ESSAY BY JIM SCLAVUNOS

No More Shall We Part — Nick Cave & the Bad Seeds’ 11th studio album — was the first manifestation of new material by the band in over four years following the release of 1997’s The Boatman’s Call. Although they were active musically throughout that interval (touring extensively on the back of the aforementioned and 1998’s The Best Of Nick Cave & the Bad Seeds), for the time being, songwriting was on hiatus.

“I think I hit a brick wall,” explains Cave. “I fell into some kind of creative slump. I wasn’t blocked; I still had ideas. I was just a little bit disgusted by the whole thing. That seemed to go on and on and on after The Boatman’s Call. I just didn’t really want to write anything. I’d sit at the piano for 10 minutes, then get up and do something else.”

When his slump finally subsided, Cave resumed writing songs with a vengeance. All of the material for No More Shall We Part was put together in an office he had set up near his West London home, fitted out with just a computer and an antique Steinway piano. “I found that if I wanted to continue what I was doing, I had to pretty much turn up each day and work at it,” he insists. “The way that I used to write songs, which was just write down a line here, a line there, wasn’t working for me anymore. I had to really apply myself and do it like a job.”

The upshot of this newfound stricter work ethic was that Cave entered into the sessions for No More Shall We Part with a complete album’s worth of songs that were more thoroughly thought out, with lyrics all sorted. This was a marked change from how he had operated in the past, when he’d start off making an album with only a few songs and rough ideas to present to the band, and “hope for the best” that something of substance would ensue.

Another by-product of Cave’s rigorous solitary working method was that he had become much more proficient on the piano, to the degree that he worked out facsimile arrangement ideas that he was capable of playing on his own. “I arranged the whole thing before I went in,” Nick acknowledges, “which inhibits the band: if something’s already complete and all they have to do is play the parts, it doesn’t give them much breathing space.”

Mick Harvey notes that, perhaps underestimated by people outside the band, the sound and character of Nick Cave & the Bad Seeds albums are usually and historically very much down to a collective effort. “I don’t think people realise how deeply involved and important to the sound of the whole thing the band was… And still is.”

Recorded entirely in London at Abbey Road and Westside Studios (where it was also mixed), No More Shall We Part boasts the same line-up as The Boatman’s Call (augmented on some songs with a string section and/or backing vocals from Canadian folk music legends Kate and Anna McGarrigle). Nick’s pre-written arrangements notwithstanding, The Bad Seeds overall are considerably less constrained than on The Boatman’s Call. The instrumental sections featured on many of the tracks are denser and painstakingly dynamic, with a slow-burning intensity and prolonged delicately balanced tension.

“We deliberately recorded the songs very quickly before we really knew them well,” Nick recounts, “so that the performances had a fragile sense of unknowing about them, rather than that laboured feeling songs get when you’ve practiced them too much.”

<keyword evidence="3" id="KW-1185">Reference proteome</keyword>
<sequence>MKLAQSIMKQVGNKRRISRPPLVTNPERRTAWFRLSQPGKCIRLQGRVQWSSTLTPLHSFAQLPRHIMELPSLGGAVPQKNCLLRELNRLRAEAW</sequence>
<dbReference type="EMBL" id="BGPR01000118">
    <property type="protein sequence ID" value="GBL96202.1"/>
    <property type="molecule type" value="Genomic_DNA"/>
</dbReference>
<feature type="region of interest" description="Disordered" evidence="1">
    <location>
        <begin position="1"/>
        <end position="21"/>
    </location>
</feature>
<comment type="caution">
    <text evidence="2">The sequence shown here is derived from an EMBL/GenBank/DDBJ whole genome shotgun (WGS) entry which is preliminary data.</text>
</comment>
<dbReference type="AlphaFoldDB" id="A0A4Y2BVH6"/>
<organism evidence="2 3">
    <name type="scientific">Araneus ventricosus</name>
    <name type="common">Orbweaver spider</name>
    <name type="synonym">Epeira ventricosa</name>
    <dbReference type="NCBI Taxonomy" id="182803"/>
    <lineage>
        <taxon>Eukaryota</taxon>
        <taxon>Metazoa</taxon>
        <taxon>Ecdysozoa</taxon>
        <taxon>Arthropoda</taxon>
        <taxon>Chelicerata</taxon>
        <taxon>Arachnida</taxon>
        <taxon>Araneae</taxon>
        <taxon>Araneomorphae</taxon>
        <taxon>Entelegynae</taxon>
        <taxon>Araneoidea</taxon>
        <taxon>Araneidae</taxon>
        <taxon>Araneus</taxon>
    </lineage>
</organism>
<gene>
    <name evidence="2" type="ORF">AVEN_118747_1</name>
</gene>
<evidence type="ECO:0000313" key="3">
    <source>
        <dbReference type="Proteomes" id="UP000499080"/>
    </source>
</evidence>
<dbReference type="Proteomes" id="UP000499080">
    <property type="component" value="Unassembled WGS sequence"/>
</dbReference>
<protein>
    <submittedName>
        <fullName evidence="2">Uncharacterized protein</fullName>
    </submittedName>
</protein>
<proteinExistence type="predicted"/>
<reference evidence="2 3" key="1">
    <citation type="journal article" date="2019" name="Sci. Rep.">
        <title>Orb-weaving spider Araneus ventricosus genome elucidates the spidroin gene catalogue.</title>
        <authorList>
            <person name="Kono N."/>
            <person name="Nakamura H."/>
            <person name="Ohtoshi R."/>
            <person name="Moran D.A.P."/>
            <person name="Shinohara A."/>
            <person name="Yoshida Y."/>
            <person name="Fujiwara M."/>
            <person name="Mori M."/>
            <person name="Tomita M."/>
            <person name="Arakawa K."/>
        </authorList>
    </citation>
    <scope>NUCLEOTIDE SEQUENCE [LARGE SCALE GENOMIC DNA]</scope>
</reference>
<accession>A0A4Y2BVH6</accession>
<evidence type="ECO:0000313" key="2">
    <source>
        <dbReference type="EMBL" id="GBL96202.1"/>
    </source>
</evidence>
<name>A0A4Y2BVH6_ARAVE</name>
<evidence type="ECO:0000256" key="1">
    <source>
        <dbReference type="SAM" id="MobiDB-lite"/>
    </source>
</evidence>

While no less introspective than The Boatman’s Call, No More Shall We Part does leave confessional mode behind, substituting instead rich imagery invoking the sublime, the mundane and the surreally ridiculous in equal measure. The autobiographical component of the lyrics is pronounced throughout the album, and Cave’s wife, Susie Bick, whom he married in the period between the studio albums, figures prominently.

“As I Sat Sadly By Her Side”, for example, uses the device of a moral philosophic dialogue between an unspecified man and woman. Looking out a window together, they compare the nature of worlds both internal and external. “She’s saying everything is wonderful and beautiful,” explains Cave, “and I retort with the other side of the story about humanity. In the third verse she admonishes me for being such a miserable old bastard.” Although there is nothing in the song that in fact states it is the singer and his spouse, it would be easy enough for fan and critic alike to make that leap, especially as the cult of personality surrounding Nick Cave has enlarged to encompass his family.

“Susie’s very astute musically, way more musical than I am,“ demurs Cave. As the album progressed, he discussed it openly with her, welcoming her opinions, in the end concluding that she was happy with the songs written about or inspired by her. “I think she fares very well on the record,” he points out. “A lot better than some of my past relationships have.”

Cave’s attitude towards getting hitched and settling down as expressed on the album is a mixed bag and difficult to sum up. This is plainly evident in the title track wherein the joyous state of matrimony outlined in the text is belied by the minor key anguish of its piano accompaniment. The gentle melancholic sway of “The Sorrowful Wife” suddenly erupting in furiously thrashing full band assault; “Sweetheart Come” contrasting threats of violence and dark hints of shame and abuse in the verse with a tenderly swelling ecstatic chorus; “Hallelujah” with its futile tale of escape and grateful return to impotent captivity, interspersed with choruses of exultant praise – these all bespeak in words and music a complex admixture of bliss and discontent, faith and doubt, cynicism and earnest entreaty.

Critical reception to No More Shall We Part was across-the-board unmitigated praise, and Cave was man of the hour in the broadsheet press. Overall No More Shall We Part improved on chart positions set by The Boatman’s Call, peaking at #4 in Australia, #8 in Germany and #15 in the UK.

James Sclavunos